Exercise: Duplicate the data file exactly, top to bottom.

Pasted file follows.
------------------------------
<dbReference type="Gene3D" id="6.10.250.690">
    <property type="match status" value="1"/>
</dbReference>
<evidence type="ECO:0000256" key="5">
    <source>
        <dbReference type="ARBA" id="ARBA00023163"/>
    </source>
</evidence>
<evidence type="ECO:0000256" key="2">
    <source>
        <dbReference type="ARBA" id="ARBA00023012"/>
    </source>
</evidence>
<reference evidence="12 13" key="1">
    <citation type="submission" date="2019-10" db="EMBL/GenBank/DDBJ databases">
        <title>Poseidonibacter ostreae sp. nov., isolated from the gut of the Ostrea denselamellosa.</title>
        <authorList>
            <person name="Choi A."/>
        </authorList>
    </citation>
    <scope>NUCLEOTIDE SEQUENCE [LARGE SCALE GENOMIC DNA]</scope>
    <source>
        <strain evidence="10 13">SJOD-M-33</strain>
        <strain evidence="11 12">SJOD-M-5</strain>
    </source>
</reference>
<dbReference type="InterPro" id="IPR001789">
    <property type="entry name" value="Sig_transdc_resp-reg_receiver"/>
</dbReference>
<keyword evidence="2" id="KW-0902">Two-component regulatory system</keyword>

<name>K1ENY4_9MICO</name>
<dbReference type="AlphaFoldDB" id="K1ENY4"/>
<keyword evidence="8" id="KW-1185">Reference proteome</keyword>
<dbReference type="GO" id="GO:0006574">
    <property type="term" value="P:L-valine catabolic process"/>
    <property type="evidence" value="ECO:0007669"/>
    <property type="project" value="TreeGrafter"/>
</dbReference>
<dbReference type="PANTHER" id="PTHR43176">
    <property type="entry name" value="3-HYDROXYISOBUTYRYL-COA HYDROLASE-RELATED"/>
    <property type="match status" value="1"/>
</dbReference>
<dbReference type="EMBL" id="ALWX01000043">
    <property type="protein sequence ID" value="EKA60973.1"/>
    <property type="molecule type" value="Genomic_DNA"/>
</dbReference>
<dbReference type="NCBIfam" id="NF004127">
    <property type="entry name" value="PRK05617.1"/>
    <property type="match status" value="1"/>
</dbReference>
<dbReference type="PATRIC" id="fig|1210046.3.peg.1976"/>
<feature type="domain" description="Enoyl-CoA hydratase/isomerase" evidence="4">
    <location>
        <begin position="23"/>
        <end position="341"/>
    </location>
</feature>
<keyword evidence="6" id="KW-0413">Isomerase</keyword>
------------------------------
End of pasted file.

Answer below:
<dbReference type="Gene3D" id="6.10.250.690">
    <property type="match status" value="1"/>
</dbReference>
<evidence type="ECO:0000256" key="5">
    <source>
        <dbReference type="ARBA" id="ARBA00023163"/>
    </source>
</evidence>
<evidence type="ECO:0000256" key="2">
    <source>
        <dbReference type="ARBA" id="ARBA00023012"/>
    </source>
</evidence>
<reference evidence="12 13" key="1">
    <citation type="submission" date="2019-10" db="EMBL/GenBank/DDBJ databases">
        <title>Poseidonibacter ostreae sp. nov., isolated from the gut of the Ostrea denselamellosa.</title>
        <authorList>
            <person name="Choi A."/>
        </authorList>
    </citation>
    <scope>NUCLEOTIDE SEQUENCE [LARGE SCALE GENOMIC DNA]</scope>
    <source>
        <strain evidence="10 13">SJOD-M-33</strain>
        <strain evidence="11 12">SJOD-M-5</strain>
    </source>
</reference>
<dbReference type="InterPro" id="IPR001789">
    <property type="entry name" value="Sig_transdc_resp-reg_receiver"/>
</dbReference>
<keyword evidence="2" id="KW-0902">Two-component regulatory system</keyword>

<name>K1ENY4_9MICO</name>
<dbReference type="AlphaFoldDB" id="K1ENY4"/>
<keyword evidence="8" id="KW-1185">Reference proteome</keyword>
<dbReference type="GO" id="GO:0006574">
    <property type="term" value="P:L-valine catabolic process"/>
    <property type="evidence" value="ECO:0007669"/>
    <property type="project" value="TreeGrafter"/>
</dbReference>
<dbReference type="PANTHER" id="PTHR43176">
    <property type="entry name" value="3-HYDROXYISOBUTYRYL-COA HYDROLASE-RELATED"/>
    <property type="match status" value="1"/>
</dbReference>
<dbReference type="EMBL" id="ALWX01000043">
    <property type="protein sequence ID" value="EKA60973.1"/>
    <property type="molecule type" value="Genomic_DNA"/>
</dbReference>
<dbReference type="NCBIfam" id="NF004127">
    <property type="entry name" value="PRK05617.1"/>
    <property type="match status" value="1"/>
</dbReference>
<dbReference type="PATRIC" id="fig|1210046.3.peg.1976"/>
<feature type="domain" description="Enoyl-CoA hydratase/isomerase" evidence="4">
    <location>
        <begin position="23"/>
        <end position="341"/>
    </location>
</feature>
<keyword evidence="6" id="KW-0413">Isomerase</keyword>